Unfair Dismissal for Employers

How employers should handle Unfair Dismissal and General Protections Claims

Unfair Dismissal for Employers

How employers should handle Unfair Dismissal and General Protections Claims

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How to Handle Unfair Dismissal and General Protections Claims Under the Fair Work Act

The decision to dismiss an employee is generally a difficult one for an employer but there is added complexity due to the unfair dismissal and general protections provisions, under the Fair Work Act 2009 (Cth) which a worker can call on for potential redress in such a situation.

A dismissed employee, if covered by the national workplace relations system, can apply to the Fair Work Commission under either category to seek reinstatement and/or compensation.

Employers are able to lodge a jurisdictional objection if they believe the dismissed employee does not fall within the Commission’s jurisdiction and, if the objection is upheld, the application will be dismissed.

Such issues mean employers need to be aware of their statutory rights and responsibilities before proceeding with the dismissal of an employee. Consulting an experienced employment lawyer so that your business is fully informed about the implications of dismissing an employee is a wise step. Peters Bosel Lawyers can provide guidance and advice on all matters relating to unfair dismissal and general protections laws, including responding to an application and to representation at the Fair Work Commission.

What are the key differences between unfair dismissal and general protections laws?

An employee who believes they have been unfairly dismissed is claiming that their employer ended their employment:

  • without having a valid reason; and/or
  • in a “harsh, unjust or unreasonable” manner; and
  • did not do so because of “a genuine redundancy”.

Those working in a small business (less than 15 employees) may also claim the dismissal was not consistent with the Small Business Fair Dismissal Code.

Once dismissed, employees may alternatively apply to the Fair Work Commission through a general protections application, claiming the employee believes you, as the employer, took adverse action against them by:

  • Ending their employment unfairly because they did, tried to, or planned to, exercise a workplace right (such as asking about their pay or working conditions or taking personal/carer’s leave);
  • dismissed them for discriminatory reasons (race, sexual orientation, age, religion, etc); or
  • dismissed them for exercising, or trying to exercise, their freedom of association (e.g. by joining a union or taking part in protected industrial action).

There is considerable overlap between unfair dismissal and general protections actions, but under the terms of the Fair Work Act 2009 a dismissed employee may choose only one, and any application must be filed with the Fair Work Commission within 21 days of dismissal.

Access to the unfair dismissal provisions is restricted by a number of jurisdictional limits. Firstly, it is not available to people earning over a certain wage threshold (From 1 July 2019 the amount is $148,700 per annum). This is why executives and senior managers who are dismissed will more likely avail themselves of general protections actions. Employees that have been employed less than six months (or one year in the case of small business employers) are also ineligible to claim unfair dismissal. The employee must also be dismissed in accordance with a specific statutory definition (“harsh, unjust or unreasonable”, described in s 387 of the Act), and is not available in the case of a “genuine redundancy” or to casual employees unless they have been engaged on a “regular and systematic basis”.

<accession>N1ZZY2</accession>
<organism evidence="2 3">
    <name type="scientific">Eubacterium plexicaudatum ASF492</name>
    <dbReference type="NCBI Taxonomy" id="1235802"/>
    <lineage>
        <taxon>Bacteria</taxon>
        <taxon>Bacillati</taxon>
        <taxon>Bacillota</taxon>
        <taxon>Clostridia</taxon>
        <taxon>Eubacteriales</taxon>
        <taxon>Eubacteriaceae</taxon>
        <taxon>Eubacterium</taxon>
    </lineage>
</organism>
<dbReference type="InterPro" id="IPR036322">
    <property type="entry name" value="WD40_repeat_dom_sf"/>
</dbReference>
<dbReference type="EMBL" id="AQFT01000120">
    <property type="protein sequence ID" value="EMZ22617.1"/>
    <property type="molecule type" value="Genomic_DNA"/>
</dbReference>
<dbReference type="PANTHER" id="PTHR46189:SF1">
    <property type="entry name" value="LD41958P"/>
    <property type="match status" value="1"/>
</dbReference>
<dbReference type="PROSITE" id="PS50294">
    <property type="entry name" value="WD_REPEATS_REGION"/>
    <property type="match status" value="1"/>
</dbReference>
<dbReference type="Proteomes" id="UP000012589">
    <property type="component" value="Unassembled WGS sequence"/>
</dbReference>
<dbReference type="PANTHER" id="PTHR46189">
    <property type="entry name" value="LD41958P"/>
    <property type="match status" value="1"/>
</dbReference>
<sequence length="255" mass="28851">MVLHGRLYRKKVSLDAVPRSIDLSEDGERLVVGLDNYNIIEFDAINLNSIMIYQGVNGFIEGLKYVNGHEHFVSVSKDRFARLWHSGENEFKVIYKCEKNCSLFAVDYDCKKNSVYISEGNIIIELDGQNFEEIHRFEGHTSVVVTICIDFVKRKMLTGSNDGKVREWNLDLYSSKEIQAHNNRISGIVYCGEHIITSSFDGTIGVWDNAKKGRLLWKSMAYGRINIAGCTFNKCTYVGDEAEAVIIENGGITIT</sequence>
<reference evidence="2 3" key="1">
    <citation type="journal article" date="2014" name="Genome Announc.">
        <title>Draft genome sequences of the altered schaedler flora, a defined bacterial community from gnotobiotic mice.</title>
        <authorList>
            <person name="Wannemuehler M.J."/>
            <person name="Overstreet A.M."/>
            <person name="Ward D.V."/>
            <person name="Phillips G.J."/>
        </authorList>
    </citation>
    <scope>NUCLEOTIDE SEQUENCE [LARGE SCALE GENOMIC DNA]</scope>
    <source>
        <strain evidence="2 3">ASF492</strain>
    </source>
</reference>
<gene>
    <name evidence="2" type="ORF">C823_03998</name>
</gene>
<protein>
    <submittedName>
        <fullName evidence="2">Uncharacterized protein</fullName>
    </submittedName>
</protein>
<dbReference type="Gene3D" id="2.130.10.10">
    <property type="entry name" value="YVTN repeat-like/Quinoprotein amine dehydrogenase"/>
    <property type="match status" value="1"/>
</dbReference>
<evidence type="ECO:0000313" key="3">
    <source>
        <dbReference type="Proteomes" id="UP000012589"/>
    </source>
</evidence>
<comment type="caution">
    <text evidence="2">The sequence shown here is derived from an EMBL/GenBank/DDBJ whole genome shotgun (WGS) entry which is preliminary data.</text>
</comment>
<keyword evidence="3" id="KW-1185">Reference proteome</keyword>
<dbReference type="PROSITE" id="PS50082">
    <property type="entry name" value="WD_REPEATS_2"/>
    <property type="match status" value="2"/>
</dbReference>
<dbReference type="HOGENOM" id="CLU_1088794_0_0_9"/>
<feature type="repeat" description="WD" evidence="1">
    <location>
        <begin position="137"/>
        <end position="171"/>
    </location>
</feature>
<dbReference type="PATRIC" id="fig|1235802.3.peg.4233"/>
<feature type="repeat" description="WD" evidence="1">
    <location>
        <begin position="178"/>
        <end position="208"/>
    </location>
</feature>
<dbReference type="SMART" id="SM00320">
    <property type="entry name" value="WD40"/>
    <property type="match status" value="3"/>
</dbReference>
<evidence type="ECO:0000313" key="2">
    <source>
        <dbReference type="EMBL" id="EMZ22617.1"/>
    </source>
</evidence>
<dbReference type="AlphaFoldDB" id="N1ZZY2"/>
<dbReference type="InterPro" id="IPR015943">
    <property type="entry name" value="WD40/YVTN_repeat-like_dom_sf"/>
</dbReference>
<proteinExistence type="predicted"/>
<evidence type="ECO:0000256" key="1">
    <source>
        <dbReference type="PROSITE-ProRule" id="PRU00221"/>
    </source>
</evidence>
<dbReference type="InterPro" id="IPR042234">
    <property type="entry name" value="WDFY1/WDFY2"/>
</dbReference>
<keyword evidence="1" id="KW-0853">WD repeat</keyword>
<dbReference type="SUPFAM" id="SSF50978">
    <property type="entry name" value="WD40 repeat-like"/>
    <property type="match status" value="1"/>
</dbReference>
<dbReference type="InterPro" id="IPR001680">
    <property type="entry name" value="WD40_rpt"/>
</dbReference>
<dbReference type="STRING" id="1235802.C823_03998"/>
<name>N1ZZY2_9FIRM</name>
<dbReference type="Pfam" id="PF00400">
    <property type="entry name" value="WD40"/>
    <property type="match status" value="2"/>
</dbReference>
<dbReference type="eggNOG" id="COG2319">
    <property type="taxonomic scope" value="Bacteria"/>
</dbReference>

Employees who can make a general protections application are not as restricted as the unfair dismissal provisions, however, in contrast to unfair dismissal, each of the elements described above must be proved. This requires the employee to establish that they have a workplace right, and in relation to that workplace right, the employee has or has not exercised the workplace right or proposes to or not exercise the workplace right which results in the adverse action being taken by the employer.  It then shifts to the employer to show this was not the reason for the adverse action. If the employer can prove the proposed exercise of the workplace right or exercise of the workplace right was not in the “mind” of the decision maker at the time of the decision to dismiss, as a question of subjective fact, the employee’s case will fail.

How should an employer respond?

When a dismissed employee makes an application for either unfair dismissal or general protections to the Fair Work Commission, employers then have the right to respond to the application, outlining why it objects to the application.

Thereafter a date will be set for a conference where a Commission conciliator will try to help both sides resolve their dispute without the need for a more formal court hearing. If the dispute cannot be resolved, and both sides agree, the Commission will hold a formal hearing and make a final decision about the matter.

If one or both sides do not agree that the Commission should make a decision, then the applicant may apply to the Federal Circuit Court or the Federal Court for a final decision.

Given that a dismissed employee needs to make an application for unfair dismissal or general protections within 21 days of their termination taking effect (which usually occurs on the last day the employee worked), employers need to be seeking considered legal advice to help clarify their position and to navigate how to best respond to such an application.

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Peters Bosel Lawyers can help clarify your position to navigate this sometimes difficult workplace issue.

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